There's a fine line between alluringly obscure and willfully obtuse, and from that line Liz Harris, the woman behind Portland ambient project Grouper, resolutely didn't budge on her first two albums--2006's WAY THEIR CREPT and 2006's WIDE--which were as layered and hazy, and ultimately out of reach, as the black-and-white photos that graced their covers. That the cover art for Harris's third full-length, DRAGGING A DEAD DEER UP A HILL, depicts a girl clad in a black dress that suggests either funeral garb or a witch is telling: the presence of a face feels like progress, as does DRAGGING A DEAD DEER UP A HILL.
While Harris deftly avoids the demonstrative, a close listen reveals not only an increased sense of melody--the vocals aren't just floating here; they're moving in a beautiful direction--but structure, as in verses and choruses on some songs (it's hard to tell if "I'd Rather Be Sleeping" is dream pop or Valium pop, but it's unquestionably pop). On the gorgeous, nearly whispered "Invisible," lyrics are decipherable; if this doesn't constitute a step out of the light, it feels like a move out of the shadows, which Harris's talent deserves.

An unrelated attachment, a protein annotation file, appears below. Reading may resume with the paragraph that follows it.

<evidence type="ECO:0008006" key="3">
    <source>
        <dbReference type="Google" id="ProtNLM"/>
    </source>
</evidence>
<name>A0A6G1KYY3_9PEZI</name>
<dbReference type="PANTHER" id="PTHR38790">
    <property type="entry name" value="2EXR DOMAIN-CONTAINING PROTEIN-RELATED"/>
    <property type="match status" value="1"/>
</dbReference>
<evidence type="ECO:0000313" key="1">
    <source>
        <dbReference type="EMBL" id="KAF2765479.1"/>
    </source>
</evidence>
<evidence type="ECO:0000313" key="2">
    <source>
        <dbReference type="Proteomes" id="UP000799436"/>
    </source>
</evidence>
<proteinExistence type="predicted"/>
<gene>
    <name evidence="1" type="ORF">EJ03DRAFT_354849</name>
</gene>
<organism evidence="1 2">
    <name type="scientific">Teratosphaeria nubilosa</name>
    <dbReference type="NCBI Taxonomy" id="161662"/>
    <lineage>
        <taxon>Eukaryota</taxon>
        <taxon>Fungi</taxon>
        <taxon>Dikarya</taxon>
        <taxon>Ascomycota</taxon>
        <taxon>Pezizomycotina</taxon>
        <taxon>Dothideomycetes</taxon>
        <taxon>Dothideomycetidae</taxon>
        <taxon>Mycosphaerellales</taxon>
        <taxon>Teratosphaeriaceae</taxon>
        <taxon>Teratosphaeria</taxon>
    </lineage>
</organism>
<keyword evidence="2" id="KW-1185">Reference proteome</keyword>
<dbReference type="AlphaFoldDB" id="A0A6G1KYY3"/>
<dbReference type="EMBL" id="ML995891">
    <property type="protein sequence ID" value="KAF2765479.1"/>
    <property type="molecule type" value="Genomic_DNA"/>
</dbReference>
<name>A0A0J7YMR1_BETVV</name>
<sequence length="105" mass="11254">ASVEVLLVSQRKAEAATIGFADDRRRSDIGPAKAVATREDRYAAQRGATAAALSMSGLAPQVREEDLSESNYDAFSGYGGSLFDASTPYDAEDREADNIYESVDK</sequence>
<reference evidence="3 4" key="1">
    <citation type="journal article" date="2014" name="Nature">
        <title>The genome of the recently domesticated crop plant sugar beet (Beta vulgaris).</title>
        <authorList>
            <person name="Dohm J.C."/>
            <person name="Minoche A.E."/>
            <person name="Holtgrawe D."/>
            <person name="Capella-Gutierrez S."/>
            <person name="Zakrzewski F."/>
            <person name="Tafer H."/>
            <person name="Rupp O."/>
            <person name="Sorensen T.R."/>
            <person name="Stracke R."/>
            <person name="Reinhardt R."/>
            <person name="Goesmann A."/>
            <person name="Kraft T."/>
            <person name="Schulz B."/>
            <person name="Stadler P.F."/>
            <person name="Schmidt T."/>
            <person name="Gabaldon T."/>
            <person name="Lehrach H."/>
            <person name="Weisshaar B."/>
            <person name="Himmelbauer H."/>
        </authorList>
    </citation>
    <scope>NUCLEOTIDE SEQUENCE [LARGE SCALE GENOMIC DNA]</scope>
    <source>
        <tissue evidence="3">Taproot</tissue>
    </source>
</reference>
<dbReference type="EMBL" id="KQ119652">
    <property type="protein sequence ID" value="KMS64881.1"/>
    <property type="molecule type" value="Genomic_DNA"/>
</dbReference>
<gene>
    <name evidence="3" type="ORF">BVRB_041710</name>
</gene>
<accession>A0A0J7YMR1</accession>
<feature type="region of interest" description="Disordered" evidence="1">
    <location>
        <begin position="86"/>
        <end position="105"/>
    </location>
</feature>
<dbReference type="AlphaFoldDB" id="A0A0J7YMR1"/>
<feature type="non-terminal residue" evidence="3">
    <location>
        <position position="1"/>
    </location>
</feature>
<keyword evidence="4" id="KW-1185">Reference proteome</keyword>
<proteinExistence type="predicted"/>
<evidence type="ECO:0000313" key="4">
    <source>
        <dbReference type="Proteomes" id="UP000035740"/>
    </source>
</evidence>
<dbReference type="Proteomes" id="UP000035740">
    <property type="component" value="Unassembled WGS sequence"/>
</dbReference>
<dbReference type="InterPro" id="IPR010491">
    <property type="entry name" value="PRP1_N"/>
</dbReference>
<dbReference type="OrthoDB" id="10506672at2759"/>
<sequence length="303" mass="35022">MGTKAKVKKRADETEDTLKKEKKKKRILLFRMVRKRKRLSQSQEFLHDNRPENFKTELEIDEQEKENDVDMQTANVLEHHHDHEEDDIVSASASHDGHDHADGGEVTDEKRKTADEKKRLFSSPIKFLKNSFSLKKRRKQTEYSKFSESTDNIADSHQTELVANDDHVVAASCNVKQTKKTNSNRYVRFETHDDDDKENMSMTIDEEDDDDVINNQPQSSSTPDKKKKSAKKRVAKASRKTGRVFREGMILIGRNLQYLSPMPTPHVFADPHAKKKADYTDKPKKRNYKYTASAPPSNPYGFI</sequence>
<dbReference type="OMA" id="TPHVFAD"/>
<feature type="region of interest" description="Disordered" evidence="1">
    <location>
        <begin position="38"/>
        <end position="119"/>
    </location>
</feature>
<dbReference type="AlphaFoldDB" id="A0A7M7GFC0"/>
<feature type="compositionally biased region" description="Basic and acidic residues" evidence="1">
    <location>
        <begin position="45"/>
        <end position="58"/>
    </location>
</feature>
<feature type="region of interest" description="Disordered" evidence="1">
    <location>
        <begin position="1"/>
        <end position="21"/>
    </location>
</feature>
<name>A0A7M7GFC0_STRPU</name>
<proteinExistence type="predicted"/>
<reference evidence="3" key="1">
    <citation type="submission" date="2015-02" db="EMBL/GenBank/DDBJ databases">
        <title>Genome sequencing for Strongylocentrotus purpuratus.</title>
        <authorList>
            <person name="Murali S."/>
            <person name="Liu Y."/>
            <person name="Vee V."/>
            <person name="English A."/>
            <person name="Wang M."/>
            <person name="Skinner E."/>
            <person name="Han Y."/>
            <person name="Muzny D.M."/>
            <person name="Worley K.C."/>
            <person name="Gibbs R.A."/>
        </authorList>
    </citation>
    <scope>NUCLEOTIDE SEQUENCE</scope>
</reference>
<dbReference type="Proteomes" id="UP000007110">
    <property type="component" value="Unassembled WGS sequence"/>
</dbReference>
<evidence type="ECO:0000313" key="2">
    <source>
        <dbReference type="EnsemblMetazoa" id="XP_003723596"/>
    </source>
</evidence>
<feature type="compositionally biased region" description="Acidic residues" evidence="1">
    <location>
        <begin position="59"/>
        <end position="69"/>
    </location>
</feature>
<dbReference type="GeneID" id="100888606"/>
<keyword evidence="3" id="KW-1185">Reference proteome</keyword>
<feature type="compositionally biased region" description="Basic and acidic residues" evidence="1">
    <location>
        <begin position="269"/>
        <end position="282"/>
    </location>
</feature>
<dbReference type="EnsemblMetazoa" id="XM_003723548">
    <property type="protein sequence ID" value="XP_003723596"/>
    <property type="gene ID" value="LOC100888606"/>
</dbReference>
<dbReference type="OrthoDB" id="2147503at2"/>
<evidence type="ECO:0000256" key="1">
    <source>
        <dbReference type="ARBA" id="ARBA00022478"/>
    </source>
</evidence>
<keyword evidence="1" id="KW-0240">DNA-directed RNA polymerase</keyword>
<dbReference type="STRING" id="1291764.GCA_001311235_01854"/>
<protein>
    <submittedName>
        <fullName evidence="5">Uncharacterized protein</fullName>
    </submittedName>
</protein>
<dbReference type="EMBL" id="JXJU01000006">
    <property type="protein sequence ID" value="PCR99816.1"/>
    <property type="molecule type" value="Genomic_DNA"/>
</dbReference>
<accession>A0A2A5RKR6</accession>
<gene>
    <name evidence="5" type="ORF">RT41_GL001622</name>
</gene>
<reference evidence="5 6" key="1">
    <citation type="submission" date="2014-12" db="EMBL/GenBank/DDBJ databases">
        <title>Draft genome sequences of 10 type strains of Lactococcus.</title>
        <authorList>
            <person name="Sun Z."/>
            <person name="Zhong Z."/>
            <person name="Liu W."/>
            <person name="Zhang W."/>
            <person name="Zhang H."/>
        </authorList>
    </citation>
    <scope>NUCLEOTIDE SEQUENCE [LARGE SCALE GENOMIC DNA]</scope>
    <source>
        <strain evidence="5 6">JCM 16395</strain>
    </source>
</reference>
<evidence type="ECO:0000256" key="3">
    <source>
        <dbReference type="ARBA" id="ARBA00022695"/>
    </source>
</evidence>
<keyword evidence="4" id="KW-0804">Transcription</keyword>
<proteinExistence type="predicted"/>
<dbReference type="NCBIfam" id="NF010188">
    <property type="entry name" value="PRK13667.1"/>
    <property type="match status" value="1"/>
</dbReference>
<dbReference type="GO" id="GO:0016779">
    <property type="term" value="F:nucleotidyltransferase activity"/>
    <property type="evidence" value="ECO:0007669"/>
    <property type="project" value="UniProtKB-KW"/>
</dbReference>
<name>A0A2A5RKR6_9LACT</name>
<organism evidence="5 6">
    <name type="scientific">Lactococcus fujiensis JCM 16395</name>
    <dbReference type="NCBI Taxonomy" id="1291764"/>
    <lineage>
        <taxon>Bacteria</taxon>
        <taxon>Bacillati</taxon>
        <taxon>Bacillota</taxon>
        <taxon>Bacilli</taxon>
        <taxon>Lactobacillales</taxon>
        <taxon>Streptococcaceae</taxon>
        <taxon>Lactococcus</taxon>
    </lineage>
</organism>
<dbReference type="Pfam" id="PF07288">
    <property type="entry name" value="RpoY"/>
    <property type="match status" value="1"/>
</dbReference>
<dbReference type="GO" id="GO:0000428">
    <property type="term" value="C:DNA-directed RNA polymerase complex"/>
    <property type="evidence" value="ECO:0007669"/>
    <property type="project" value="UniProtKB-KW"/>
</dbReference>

Mojo (Publisher) (p.102) - 4 stars out of 5 -- "Given Harris' beguiling vocals, parallels could be drawn with the mid-80s 4AD sound of Cocteau Twins and Dead Can DAnce and the Eno-goes-shoegazing sound of Slowdive's SOUVLAKI."